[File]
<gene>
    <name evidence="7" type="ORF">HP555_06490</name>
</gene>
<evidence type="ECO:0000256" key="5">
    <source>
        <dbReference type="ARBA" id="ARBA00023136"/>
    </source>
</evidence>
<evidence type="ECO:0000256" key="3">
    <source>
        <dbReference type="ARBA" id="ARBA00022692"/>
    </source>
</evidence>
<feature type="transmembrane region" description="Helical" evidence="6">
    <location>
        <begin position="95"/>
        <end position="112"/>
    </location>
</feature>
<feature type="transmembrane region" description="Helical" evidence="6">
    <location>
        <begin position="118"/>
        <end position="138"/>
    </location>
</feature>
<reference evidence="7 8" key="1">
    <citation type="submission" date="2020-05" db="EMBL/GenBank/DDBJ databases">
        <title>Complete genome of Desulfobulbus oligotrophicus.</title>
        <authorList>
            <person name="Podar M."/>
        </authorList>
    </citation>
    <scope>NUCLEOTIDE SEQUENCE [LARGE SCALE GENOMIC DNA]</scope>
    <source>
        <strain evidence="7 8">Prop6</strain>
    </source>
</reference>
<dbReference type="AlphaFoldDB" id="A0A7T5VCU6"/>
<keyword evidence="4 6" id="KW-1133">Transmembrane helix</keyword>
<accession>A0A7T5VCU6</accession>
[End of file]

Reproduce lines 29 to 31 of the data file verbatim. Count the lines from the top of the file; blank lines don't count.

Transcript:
        <authorList>
            <person name="Podar M."/>
        </authorList>